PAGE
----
Four Wall Street firms, Goldman Sachs Group Inc., Merrill<TH>Lynch & Co., Lehman Brothers Holdings Inc. and Bear Stearns Cos., all participated in the exploratory talks about the plan, according to participants, but haven't yet indicated they would join. Morgan Stanley is studying the plan, one person on Wall Street said.

Despite the symbolic importance of the participation of major Wall Street securities firms, their absence might be less significant to the outcome than would the absence of big European banks, which have greater credit capacity and had been expected to join the group.

European banks such as HSBC Holdings PLC, Barclays PLC, Deutsche Bank AG, UBS AG and Credit Suisse Group are hanging back, according to people on Wall Street. Such banks have both the big balance sheets and track records in structured finance needed to help generate the broad participation.

Some of those hanging back may be angling for a greater role in the deal, more details, or even higher fees.

Bank analyst David Hilder of Bear Stearns said he believed the backing of the big three U.S. banks would probably get the program off the ground. While Mr. Hilder said he wasn't sure whether the plan would actually mend the ailing markets for mortgage-related securities, he compared its possible impact to "gunboat diplomacy," in which merely "seeing the gunboat on the horizon causes people to behave differently."

Although they have backed the plan -- and even hosted some recent discussions about it -- Treasury officials insist that the fund is strictly voluntary. "We think that people who think it's a good idea should participate," a Treasury official said.

While Treasury officials think the fund will help alleviate stress in the markets and improve liquidity, they said there are other alternatives under way in case the conduit fails to have an impact. "There are lots of other things going on already, such as SIVs being monetized or wound down or refinanced," this official said.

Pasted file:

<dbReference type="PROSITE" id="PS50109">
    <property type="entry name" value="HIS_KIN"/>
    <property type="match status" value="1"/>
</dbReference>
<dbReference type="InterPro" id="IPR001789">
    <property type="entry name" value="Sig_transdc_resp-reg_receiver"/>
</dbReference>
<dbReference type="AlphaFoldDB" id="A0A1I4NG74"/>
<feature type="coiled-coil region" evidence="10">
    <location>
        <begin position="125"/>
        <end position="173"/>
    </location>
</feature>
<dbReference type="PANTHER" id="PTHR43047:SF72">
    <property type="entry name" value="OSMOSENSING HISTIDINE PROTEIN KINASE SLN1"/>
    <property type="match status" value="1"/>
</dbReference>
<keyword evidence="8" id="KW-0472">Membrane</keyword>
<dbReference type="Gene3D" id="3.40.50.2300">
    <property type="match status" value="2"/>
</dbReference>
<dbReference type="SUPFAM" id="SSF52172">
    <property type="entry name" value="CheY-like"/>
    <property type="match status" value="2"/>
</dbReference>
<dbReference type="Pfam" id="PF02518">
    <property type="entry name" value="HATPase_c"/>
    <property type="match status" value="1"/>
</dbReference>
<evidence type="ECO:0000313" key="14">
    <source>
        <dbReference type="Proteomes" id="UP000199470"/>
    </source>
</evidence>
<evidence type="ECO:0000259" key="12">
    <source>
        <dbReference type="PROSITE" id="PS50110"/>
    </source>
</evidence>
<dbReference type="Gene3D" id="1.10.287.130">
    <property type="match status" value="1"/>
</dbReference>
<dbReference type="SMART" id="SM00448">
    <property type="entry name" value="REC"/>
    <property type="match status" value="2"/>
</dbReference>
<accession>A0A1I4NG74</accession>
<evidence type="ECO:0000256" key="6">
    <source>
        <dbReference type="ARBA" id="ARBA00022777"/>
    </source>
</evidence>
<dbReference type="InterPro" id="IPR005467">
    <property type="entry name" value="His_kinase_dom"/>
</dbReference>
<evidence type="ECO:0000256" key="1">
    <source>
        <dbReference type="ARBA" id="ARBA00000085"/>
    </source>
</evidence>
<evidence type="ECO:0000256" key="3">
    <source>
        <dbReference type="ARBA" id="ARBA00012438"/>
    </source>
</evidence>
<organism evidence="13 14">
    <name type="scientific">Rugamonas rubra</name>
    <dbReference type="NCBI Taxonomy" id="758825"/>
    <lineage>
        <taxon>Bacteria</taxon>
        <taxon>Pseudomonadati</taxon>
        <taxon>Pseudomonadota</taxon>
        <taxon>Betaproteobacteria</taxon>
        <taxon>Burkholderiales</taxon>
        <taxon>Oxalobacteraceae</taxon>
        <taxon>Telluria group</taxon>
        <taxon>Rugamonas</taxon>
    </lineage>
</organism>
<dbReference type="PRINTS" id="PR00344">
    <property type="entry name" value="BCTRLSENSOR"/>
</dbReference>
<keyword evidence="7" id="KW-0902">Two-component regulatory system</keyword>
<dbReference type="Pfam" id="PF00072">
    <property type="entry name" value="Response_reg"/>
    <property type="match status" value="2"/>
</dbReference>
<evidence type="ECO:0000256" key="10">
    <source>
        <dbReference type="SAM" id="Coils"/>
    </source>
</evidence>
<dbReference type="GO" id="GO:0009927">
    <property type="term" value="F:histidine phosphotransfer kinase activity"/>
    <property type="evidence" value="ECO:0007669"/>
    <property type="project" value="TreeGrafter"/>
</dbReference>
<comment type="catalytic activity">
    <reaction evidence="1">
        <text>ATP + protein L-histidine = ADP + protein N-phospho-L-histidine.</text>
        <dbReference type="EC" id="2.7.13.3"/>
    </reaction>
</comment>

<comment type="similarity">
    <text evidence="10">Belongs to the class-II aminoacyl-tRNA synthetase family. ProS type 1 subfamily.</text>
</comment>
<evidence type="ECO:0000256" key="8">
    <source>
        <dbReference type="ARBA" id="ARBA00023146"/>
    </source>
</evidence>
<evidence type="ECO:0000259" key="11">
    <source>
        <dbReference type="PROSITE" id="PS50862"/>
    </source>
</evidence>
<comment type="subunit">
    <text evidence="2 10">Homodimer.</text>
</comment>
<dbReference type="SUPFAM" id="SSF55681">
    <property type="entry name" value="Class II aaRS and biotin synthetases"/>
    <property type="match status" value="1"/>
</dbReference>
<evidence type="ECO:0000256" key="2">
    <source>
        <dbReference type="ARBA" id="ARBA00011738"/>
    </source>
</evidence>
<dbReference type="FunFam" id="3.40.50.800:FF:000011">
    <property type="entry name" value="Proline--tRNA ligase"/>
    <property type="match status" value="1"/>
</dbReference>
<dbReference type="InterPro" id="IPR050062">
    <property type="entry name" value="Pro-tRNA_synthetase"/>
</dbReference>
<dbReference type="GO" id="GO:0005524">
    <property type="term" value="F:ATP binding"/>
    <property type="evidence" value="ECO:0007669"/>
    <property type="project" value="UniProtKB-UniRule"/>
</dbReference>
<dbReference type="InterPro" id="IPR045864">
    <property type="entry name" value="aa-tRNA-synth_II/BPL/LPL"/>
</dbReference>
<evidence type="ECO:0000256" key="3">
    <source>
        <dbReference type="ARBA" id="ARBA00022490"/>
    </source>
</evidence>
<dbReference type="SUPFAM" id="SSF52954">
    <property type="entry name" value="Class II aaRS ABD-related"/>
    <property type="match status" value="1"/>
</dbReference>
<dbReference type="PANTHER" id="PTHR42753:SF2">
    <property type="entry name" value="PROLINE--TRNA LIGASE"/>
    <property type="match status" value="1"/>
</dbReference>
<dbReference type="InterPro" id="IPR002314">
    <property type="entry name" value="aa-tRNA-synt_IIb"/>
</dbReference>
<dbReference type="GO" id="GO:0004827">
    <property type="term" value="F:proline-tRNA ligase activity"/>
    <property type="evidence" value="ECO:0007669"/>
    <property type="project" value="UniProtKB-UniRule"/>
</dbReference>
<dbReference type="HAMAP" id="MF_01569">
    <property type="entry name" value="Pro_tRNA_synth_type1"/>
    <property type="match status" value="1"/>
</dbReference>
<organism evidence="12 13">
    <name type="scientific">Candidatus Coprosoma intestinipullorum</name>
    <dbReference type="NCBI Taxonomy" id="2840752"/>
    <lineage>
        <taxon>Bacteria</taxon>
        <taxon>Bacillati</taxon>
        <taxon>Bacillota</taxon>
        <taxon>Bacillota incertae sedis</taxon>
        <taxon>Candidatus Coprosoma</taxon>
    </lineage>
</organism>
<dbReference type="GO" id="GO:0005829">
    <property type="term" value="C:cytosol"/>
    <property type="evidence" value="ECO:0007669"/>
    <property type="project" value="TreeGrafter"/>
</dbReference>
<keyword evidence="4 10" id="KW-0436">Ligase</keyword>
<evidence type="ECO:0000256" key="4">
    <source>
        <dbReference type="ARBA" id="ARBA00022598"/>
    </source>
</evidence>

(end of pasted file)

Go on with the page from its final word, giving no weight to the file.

Also, Sen. Charles Schumer of New York, a supporter of Wall Street, said the "superconduit may be a good short-term response, but it's not going to solve the problem in the long run. In a certain way, it's taking money out of one pocket and putting it in another."

The big banks have been concerned from the beginning about the participation of their smaller rivals. "It's a very good framework, but this is a complicated deal and not everything is finished," said one person involved in the plan. "It's very easy to say we will deal with this later but now it's later."

The banks are now grappling with a slew of logistical problems, from setting the requirements for the type of assets that the conduit will buy to how to handle an asset being sold into the conduit that carries a hedge.

Still, the preliminary nature of the plan, which was unveiled hastily after an early news leak, has prompted questions about the participant lineup. On Monday, J.P. Morgan representatives didn't participate in a call for investors held by bankers from Citigroup and Bank of America. Although their absence prompted questions, the J.P. Morgan bankers wanted to focus on setting terms first, according to a person familiar with the call.

--Deborah Solomon, Valerie Bauerlein and Tom Lauricella contributed to this article.

Write to Randall Smith at randall.smith@wsj.com, Carrick Mollenkamp at carrick.mollenkamp@wsj.com and Robin Sidel at robin.sidel@wsj.com